Like most of the rest of the Constitution, this procedure has turned out to be severely suboptimal. The parliamentary mechanism of a vote of no confidence to remove a crooked head of government from office (and away from the levers of power he might pull to protect himself), followed by an ordinary trial, is much more reliable and effective.

Nevertheless, impeachment is what we have, and it is absolutely beyond question that this is a situation for which it was intended. The president is virtually certainly a crook — and what's more, Cohen's testimony doesn't even touch Trump's wildly unconstitutional abuse of office to enrich himself and his family. Richard Nixon resigned over far less than this — conspiring to cover up a crime, not directly committing the crime himself (though by openly admitting to firing former FBI Director James Comey to stop the Russia investigation, Trump has almost certainly done that as well).

And yet, it is hard to imagine Republicans even allowing for a full investigation of Trump's various crimes, let alone actually fulfilling their constitutional duty.

What gives? Many political scientists have concluded that this is simply an outgrowth of party polarization. But this is questionable. Political parties in other countries have often turned on their own leadership when corruption became so obvious that it threatened their overall standing with the voters, or simply became too much to stomach morally. It seems likely that Republicans will lose their House majority over Trump's corruption, despite a decently strong economy. But there is no whisper of challenge to Trump.

The actual problem here is that the Republican base has been bingeing on partisan propaganda and conspiracy theories for so long they have come unglued en masse. A whole vast media empire has been built up over the decades to radicalize and fleece gullible elderly conservatives and build media profiles for cynical political operatives — something that has only accelerated during the Trump era. Indeed, absolutely fruitcake conspiracy theories, semi-deliberately designed by conservative grifters, have been produced at industrial scale during the past few years — witness the grubby, T-shirt-and-brain-pills-hawking backstory of the "Pizzagate" and "QAnon" scams.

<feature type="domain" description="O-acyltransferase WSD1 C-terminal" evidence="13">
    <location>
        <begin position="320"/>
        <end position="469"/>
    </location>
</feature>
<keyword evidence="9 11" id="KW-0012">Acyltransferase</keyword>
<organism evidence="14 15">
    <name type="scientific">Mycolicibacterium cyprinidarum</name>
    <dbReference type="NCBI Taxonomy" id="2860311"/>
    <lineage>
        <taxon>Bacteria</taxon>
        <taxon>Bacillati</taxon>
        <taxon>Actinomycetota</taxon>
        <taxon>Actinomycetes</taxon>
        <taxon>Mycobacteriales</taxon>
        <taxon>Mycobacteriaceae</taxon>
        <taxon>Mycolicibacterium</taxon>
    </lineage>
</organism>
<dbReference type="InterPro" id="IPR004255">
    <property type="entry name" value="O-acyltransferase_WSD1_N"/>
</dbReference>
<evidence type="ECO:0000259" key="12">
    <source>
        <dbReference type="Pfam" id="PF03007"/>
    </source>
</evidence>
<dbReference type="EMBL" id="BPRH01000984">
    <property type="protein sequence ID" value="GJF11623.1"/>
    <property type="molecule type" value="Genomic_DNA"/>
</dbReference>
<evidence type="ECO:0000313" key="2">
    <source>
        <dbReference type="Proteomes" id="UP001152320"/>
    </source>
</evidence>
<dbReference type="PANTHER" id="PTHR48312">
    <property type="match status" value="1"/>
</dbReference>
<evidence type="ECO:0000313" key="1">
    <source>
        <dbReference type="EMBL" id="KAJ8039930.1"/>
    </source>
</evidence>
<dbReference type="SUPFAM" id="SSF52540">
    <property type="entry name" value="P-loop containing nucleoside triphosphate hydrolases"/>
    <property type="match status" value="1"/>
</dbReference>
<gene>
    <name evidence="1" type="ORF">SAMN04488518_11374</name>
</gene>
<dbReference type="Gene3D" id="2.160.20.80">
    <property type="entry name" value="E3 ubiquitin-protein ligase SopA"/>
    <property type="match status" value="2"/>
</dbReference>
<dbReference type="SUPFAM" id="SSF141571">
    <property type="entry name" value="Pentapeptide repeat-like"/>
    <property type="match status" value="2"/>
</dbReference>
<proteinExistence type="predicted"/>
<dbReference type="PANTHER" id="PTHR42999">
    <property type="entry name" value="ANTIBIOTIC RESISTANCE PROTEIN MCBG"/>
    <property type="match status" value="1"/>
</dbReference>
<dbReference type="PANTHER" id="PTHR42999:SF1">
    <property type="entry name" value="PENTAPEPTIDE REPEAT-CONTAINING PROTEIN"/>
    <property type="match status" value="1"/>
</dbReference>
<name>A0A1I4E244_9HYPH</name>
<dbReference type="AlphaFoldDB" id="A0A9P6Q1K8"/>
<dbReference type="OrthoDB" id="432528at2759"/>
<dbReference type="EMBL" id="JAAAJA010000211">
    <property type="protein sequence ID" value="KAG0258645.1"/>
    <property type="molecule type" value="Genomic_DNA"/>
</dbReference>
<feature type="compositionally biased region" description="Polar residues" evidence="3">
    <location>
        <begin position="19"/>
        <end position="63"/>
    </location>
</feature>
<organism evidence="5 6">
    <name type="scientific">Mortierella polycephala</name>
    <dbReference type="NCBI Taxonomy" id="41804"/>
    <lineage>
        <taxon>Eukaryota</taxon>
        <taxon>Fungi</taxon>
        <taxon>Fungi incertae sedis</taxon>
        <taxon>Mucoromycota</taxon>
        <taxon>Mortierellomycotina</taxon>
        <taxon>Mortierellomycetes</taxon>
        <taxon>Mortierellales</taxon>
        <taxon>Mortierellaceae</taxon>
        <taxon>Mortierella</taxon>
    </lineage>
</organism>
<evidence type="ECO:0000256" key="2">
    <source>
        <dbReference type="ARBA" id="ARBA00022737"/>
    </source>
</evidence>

All political partisans have blind spots or engage in motivated reasoning, Democrats very much included. But Republicans have taken this to world-historical heights of political insanity. Worse, as Alex Pareene writes, a great many elected Republican officials, including Trump himself, have become eager participants in conservative conspiracy culture.

The result is that the American constitutional structure is coming apart at the seams. The only solution I see is for Democrats to defeat the GOP in the next several elections, take power, then investigate and prosecute every white-collar criminal in sight, their own corrupt co-partisans very much included. Then, as Sen. Elizabeth Warren (D-Mass.) suggests with a sweeping new bill, they must institute vigorous new legal standards against corruption.

The survival of America depends on it.

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Ryan Cooper

Ryan Cooper is a national correspondent at His work has appeared in the Washington Monthly, The New Republic, and the Washington Post.